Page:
|Topic Review (Newest First)|
|09-05-2011 03:52 PM|
In my area, there are some inexpensive dinghy sailing clubs that would get you some time on the water.
At the bigger clubs, there are race nights - a 6-pack, a pfd and some sailing gloves are usually all that you need to get picked up as a crew member. I spent a year or so fretting about the oddness of randomly showing up at the dock, but now that I'm in the racing community, I've seen how some skippers are in dire need of crew on a consistent basis - they don't necessarily need experienced hands. Inquiring at the front desk of these clubs would be good, or just stopping someone as they leave the dock will get you some intel.
You can do a lot of sailing for free in your local area before needing to buy a boat. Becoming a regular crew on a racing boat and offering to help with maintenance etc will also get you some good experience. It will also probably lead you to some good potential buys as some of the sailors you see who maintain their boats lovingly decide to sell and move up etc.
|08-29-2011 08:44 PM|
You likely can't PM me yet as you don't have the requisite number of posts.
However, yes, I'm in Toronto. The boat is presently in Port Credit but I've been thinking of finishing off the year downtown.
Working 9-5 isn't a problem since I'm not exactly on a schedule. Having said that, I may be picking up some work that requires travel so my schedule may (or may not) be booked for September.
I'll PM you my contact info.
|08-29-2011 08:38 PM|
Jordon- Can't send you a PM- getting an error message.
Thanks for your response. are you in Toronto? If you are willing, I would definitely take you up on your gracious offer if the timing could work. Even if there wasn't time to get out on the water, just seeing your set-up and picking your brain would be great if you are willing.
I work 9-5 so going out for a day sail wouldn't work at the moment, but I could be available in the evenings if that could work for you- let me know.
|08-29-2011 08:25 PM|
While I did not specifically say 'give me advice' please do- I am certainly wanting and open to it.
In terms of the size of boat- no, I am not totally convinced I need 34-38', I am just leaning that way based on the research I have been doing so far. I have from now until spring (assuming my plans don't change) to figure all that out. While I recognize the learning curve will be steep and not without it's challenges, I believe with appropriate planning I will manage through it.
Lots of stuff to do between now and spring, that's for sure. Glad I found this site- seems to be a great community with tons of great info!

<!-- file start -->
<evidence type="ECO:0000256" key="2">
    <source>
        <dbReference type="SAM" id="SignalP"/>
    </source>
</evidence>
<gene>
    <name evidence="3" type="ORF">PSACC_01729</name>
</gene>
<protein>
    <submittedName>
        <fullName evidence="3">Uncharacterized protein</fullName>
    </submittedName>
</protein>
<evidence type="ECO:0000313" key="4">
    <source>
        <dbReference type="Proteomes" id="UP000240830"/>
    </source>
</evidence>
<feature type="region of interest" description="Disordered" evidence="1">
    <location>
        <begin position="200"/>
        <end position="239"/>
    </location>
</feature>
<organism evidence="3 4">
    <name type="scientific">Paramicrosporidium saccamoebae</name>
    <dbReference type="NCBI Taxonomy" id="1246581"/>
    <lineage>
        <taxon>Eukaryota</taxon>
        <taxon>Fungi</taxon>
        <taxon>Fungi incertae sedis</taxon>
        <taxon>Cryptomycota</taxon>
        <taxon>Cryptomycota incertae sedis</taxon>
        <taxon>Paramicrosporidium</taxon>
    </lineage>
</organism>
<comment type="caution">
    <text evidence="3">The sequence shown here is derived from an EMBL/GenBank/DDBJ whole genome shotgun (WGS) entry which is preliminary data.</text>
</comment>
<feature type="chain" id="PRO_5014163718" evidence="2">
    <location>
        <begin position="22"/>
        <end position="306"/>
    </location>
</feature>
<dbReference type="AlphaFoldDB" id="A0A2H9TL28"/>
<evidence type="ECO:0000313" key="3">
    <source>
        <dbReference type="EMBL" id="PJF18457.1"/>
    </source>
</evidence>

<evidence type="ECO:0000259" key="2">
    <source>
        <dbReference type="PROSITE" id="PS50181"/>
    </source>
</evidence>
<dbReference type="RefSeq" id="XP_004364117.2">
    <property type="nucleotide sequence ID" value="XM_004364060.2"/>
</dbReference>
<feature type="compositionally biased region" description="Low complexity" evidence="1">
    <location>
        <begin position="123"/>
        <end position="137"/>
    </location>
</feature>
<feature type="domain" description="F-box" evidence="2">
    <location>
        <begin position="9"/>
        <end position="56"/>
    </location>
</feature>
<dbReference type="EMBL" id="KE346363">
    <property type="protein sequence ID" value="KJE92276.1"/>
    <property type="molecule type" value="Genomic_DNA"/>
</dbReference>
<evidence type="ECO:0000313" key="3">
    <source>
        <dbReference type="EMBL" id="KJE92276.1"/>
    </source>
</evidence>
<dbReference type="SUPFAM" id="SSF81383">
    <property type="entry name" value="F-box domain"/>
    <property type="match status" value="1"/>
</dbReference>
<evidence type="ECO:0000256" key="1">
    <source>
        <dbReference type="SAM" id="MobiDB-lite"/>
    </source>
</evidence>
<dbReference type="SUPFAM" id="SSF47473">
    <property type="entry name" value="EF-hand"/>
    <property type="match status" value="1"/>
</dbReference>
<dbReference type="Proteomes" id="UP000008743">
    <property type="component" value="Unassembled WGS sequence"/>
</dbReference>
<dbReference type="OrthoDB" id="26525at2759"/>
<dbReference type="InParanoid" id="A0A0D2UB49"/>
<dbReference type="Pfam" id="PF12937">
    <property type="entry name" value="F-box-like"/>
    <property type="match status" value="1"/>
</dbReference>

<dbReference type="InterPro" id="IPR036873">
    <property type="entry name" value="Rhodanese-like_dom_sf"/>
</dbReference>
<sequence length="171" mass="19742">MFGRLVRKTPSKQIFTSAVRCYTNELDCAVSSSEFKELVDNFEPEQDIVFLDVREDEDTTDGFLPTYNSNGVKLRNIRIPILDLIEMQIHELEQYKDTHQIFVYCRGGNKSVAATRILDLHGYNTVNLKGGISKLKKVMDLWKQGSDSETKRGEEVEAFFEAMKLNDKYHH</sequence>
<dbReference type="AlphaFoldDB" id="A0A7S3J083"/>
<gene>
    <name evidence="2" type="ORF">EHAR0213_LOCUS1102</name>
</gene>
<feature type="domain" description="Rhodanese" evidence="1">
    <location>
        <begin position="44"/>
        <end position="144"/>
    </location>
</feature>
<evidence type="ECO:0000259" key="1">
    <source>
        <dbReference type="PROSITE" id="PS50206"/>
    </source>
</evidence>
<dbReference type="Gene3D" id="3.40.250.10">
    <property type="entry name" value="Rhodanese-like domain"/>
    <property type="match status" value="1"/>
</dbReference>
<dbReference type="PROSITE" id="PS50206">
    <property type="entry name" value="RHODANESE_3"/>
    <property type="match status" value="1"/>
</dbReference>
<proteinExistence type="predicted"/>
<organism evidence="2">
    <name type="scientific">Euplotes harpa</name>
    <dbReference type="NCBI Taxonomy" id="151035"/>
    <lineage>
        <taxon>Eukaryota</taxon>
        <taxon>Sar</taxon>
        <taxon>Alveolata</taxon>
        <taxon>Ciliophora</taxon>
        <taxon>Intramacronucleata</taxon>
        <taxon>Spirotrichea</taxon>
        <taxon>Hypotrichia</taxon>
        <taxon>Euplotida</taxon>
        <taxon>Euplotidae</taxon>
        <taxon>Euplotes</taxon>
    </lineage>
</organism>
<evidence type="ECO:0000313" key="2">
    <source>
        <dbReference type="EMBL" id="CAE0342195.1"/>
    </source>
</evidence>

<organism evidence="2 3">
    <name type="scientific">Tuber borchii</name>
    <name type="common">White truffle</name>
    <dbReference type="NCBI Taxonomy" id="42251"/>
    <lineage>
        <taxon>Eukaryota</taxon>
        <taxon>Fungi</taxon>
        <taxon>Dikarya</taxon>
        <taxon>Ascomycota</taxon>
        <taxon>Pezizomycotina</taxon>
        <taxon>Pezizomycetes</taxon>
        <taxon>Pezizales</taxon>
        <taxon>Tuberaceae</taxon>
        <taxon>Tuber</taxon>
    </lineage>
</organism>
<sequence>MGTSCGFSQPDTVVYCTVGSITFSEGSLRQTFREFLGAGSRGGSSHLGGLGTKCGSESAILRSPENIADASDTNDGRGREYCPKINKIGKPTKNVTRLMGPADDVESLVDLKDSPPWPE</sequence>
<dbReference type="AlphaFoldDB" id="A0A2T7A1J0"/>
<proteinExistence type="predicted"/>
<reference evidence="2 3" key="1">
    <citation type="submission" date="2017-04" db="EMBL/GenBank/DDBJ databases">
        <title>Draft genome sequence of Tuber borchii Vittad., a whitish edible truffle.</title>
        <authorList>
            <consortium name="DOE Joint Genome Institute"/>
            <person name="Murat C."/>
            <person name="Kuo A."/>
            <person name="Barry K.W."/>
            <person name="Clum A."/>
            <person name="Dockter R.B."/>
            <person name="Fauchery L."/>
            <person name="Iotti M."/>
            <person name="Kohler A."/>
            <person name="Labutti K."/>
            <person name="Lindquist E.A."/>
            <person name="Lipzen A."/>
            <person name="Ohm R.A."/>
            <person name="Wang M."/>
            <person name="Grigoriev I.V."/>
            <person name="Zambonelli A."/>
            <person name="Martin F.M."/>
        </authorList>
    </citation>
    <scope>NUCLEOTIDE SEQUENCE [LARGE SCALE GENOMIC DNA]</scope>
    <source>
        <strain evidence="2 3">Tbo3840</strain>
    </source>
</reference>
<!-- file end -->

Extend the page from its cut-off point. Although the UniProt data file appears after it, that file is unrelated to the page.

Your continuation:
|08-29-2011 03:38 PM|
Originally Posted by CambridgeKid View Post
|08-29-2011 02:53 PM|
From my perspective, I don't think you need 20 years in the Navy followed by another 10 crewing on other people's boats, but I do advocate at a minimum taking a boating safety class before purchasing a first boat.
Taking the right class gives you the opportunity to ask questions face to face of experienced boaters, get a feel for the responsibility you will incur as a boat owner, and also the cost of things.
I think there are many on this list who have been on the water long enough to see what knuckleheaded things people with more hubris than common sense and experience do that puts everyone around them as well as themselves at risk. I know I kind of see this forum as an opportunity to perhaps head off some potential safety mishaps that a first time boater may have. People screw up. I certainly have. But at least I had the training to realize immediately that I made a boneheaded move and not to do it again (hopefully). If you don't know you did anything wrong, you're bound to repeat the same mistake.
|08-29-2011 02:34 PM|
Originally Posted by M_J_S View Post
You didn't ask for advice in your post, but I would say my advice to the OP may still apply. If you don't have the sailing experience, how do you know that 34'-36' is the right size for you? Perhaps too big? Perhaps too small? Perhaps too
For what it's worth, I'm around the next little while and will be doing some sailing. Message me privately if you have some day-time available and we can go out for a sail. Also, if you want to gain some experience, you should join a club and try out lots of different types of boats. The National Yacht Club has programs for cruising & racing, 4 nights per week - that's 4 different boats, 4 different crews you COULD have been gaining experience on all summer long... Check their site for costs.
|08-29-2011 02:13 PM|
Originally Posted by CambridgeKid View Post
Either way DO NOT STOP pursuing this. Let us know how it all turns out for you!
|08-29-2011 02:10 PM|
|Barquito||MJS, people make choices that have huge impacts on their lives all the time. Learning to sail and care for a large sailboat is a long and steep learning curve. You will be on the steep part for a long time. If you are up for it, I see nothing wrong.|
|08-29-2011 01:55 PM|
|eddie nelson||Check out cktalons she's a member here. She also has a link to her blog on her profile page.|
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